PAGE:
Since I am obviously (→) not a native speaker, I thank all users who boldly correct my countless typos, linguistic mistakes, Germanisms, Japonisms – and the occasional major factual blunder. I've been rather sloppy in respecting the en.wp's Manual of Style and other guidelines because I expected that the huge pool of English-speaking users would quickly correct my mistakes, far more efficiently than I could. Also, I'm not very meticulous in providing article links, context and updates. In contrast, I try to be rather "caring" for many articles I started in the German Wikipedia, not because I claim any form of ownership, but simply because there are fewer users to clean up any potential mess I create. I've realized over the time that there aren't so many Japan-editors even in en.wp after all, and will try to be a bit more thorough.

"Official" translations

I do not care how articles are named and what translations of Japanese terms to English are used in Wikipedia, especially since I am not a native speaker. But just as I hate to be taken for a fool as a reader, I refuse as an author to do that to any reader. English is not an official language of Japan, so I fail to see an obligation to exclusively use "official" translations, as many of them are slightly off, in a few cases: consciously misleading a foreign audience. Some Japanese institutions, e.g. the coast guard, simply decide to change their "official" translation overnight while their name and the institution itself is unchanged. In my view, any (main) article about a Japanese institution (or for that matter: Chinese, Arabic, ..., [from any country where English has no official status]) should explain what the official name (in legal terms) of an institution is and what it means in plain English, even if it then decides to use the official (i.e. self-chosen) English translation.

"Defence" or "defense"?

Depending on context, I use blocks or metres to measure distances. My usage of AE/BE and rarely other local varieties is very inconsistent and is often influenced by my real life activities at the time. (The twofold linguistic heritage of the British Empire that now spreads beyond its original borders in a global workplace: We non-natives increasingly have to give up part of our national identities and succumb to the lingua franca of the post-industrial age; but the natives have to accept that the non-native majority of English speakers distorts/enriches what had once been part of their national identities.) But writing about Japan, it's difficult to be consistent anyway because "official" English translations are not consistent – Examples: Before the central government reform of 2001, there was a "Ministry of Labour" and a "Defense Agency" in the central government; the House of Representatives usually translates gichō as "Speaker", the House of Councillors uses "President" as in some continental European countries; K.K. is translated as "Corp.", "Co., Ltd." and many other things by different companies; ....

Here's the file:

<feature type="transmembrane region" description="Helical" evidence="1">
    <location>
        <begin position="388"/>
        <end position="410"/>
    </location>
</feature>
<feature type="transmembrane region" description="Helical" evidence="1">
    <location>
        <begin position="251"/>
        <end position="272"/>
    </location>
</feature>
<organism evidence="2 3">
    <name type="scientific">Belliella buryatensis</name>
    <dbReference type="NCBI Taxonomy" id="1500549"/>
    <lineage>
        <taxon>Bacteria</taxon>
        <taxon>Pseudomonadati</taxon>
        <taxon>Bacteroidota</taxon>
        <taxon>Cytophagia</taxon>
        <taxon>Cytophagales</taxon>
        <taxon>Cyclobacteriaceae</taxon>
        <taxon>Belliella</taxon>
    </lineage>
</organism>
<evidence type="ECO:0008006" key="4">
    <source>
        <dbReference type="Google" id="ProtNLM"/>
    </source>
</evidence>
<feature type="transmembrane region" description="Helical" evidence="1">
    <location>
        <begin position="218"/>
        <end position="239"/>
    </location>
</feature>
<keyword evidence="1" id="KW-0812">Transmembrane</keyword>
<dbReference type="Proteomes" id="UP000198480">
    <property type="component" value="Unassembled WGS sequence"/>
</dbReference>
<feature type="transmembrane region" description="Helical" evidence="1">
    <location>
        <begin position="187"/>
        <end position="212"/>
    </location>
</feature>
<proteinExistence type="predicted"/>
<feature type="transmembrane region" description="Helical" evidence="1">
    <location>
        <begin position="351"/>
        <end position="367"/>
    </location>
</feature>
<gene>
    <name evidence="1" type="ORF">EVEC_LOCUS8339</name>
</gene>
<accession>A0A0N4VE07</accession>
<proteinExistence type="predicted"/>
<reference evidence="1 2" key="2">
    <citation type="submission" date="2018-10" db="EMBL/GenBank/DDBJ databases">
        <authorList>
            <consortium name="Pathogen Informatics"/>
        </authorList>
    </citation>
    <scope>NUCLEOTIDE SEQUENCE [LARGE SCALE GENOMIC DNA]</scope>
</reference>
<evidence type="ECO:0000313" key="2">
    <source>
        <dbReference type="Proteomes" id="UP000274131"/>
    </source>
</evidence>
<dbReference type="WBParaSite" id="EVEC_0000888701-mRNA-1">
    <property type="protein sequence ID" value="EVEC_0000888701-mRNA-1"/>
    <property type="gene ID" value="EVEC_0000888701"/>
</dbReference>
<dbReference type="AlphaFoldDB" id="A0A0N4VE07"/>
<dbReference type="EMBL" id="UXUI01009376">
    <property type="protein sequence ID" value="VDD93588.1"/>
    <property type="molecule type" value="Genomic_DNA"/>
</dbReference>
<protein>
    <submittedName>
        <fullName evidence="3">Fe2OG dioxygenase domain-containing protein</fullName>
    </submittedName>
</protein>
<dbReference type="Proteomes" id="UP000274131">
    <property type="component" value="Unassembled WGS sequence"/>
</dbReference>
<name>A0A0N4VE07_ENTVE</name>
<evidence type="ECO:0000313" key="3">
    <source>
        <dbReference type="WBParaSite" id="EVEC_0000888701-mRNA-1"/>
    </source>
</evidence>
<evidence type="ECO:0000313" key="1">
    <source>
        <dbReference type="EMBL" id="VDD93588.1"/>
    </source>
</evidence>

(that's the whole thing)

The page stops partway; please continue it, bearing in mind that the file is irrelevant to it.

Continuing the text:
Sometimes, the left hand doesn't know what the right hand is doing.

During irregular periods, several carbon-water based biological processing units constitute the virtual entity Asakura Akira. The co-contributors do not use any other Wikipedia accounts or IP addresses to make edits, and there is always one main user taking responsibility for all edits.